A new device made by a Wellington design student is allowing fish to drive.
Victoria University design student Adam Ben-Dror has developed the Abovemarine - an interactive device that allows his pet Siamese fighting fish Suzuki to experience the outside world by "driving" his own bowl.
"It's like a land submarine and it's freed him from his bowl, but it's still kind of a pathetic existence," Ben-Dror said.
The multi-directional mobile fish tank is controlled by the fish's movement, which is tracked by a webcam in an experiment designed to challenge the assumption that fish are stupid.
He began the project while on an exchange at Carnegie Mellon University in Pittsburgh but quarantine issues stopped him bringing back his two best test drivers - Pedro and Jose.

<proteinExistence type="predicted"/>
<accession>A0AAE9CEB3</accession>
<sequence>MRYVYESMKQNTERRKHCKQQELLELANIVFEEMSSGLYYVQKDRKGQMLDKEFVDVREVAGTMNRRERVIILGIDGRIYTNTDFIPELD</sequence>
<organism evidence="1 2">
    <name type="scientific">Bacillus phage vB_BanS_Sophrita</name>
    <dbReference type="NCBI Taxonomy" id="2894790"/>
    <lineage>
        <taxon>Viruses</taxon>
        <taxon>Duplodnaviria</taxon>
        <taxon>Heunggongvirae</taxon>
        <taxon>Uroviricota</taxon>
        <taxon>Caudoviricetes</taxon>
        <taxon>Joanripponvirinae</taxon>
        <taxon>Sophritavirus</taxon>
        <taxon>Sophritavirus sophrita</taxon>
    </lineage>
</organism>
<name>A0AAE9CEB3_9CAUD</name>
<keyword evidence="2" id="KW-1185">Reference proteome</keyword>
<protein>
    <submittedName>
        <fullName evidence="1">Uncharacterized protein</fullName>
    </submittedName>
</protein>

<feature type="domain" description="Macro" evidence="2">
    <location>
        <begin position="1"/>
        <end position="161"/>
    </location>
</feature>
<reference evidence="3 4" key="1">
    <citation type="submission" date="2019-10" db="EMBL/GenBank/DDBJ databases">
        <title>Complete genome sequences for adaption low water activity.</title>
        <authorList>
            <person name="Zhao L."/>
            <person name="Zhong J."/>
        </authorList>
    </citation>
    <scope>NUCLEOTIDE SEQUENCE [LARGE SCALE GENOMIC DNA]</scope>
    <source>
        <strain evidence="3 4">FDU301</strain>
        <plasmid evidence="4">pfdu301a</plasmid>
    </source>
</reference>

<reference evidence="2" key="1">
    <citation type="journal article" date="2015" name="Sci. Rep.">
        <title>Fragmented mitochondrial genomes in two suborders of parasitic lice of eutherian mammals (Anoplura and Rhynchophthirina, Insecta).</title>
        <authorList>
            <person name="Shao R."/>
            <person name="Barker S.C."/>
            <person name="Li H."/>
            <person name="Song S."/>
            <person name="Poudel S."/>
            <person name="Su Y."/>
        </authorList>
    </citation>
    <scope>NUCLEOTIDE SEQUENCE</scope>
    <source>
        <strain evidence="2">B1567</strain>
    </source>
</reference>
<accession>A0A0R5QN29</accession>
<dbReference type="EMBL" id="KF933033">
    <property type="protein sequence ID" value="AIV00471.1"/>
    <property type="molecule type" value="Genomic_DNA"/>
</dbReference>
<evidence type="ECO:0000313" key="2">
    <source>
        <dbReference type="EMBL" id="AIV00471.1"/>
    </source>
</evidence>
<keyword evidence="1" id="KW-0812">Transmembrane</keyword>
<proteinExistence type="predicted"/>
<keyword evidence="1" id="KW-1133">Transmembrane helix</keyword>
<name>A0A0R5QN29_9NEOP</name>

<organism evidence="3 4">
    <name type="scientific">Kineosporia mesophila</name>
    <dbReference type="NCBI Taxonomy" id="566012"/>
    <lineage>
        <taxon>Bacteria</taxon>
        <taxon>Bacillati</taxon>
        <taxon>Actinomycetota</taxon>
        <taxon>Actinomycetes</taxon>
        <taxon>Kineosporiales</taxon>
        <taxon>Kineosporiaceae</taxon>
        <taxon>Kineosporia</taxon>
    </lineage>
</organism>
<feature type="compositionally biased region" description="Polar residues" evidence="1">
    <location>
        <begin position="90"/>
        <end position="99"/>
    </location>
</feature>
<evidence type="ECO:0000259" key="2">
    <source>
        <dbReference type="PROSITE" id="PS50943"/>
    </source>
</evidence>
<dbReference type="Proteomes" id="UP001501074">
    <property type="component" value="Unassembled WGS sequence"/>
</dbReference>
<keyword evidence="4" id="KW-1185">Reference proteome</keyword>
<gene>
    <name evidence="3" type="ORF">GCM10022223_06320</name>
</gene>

"Jose was the original star, he was a real champ - I taught him to jump out of the water."
Suzuki is still getting his bearings, but Ben-Dror said he could now "play" with other species such as people and dogs.
The device poses questions about the memory reserves and brainpower of fish - do they have free will and do they understand what they are doing?
In the West it is still widely held that goldfish have a three-second memory span while in parts of Southeast Asia, goldfish were thought to live in puddles so were believed to be happy living in confined spaces, he said.
"They are often seen as being like a lava lamp that needs feeding."
The project has a deeper philosophical meaning too: "When you get your fish back from the pet store, no-one seems to value it and that applies to just more than fish - if you can commit to things more in life, you can appreciate what you have and you don't have to be hungry for more all the time."
The Abovemarine uses Arduino - open-source hardware used to make interactive devices.
Victoria University's Faculty of Architecture and Design is hosting the Wellington event for worldwide Arduino Day today.
- The Dominion Post
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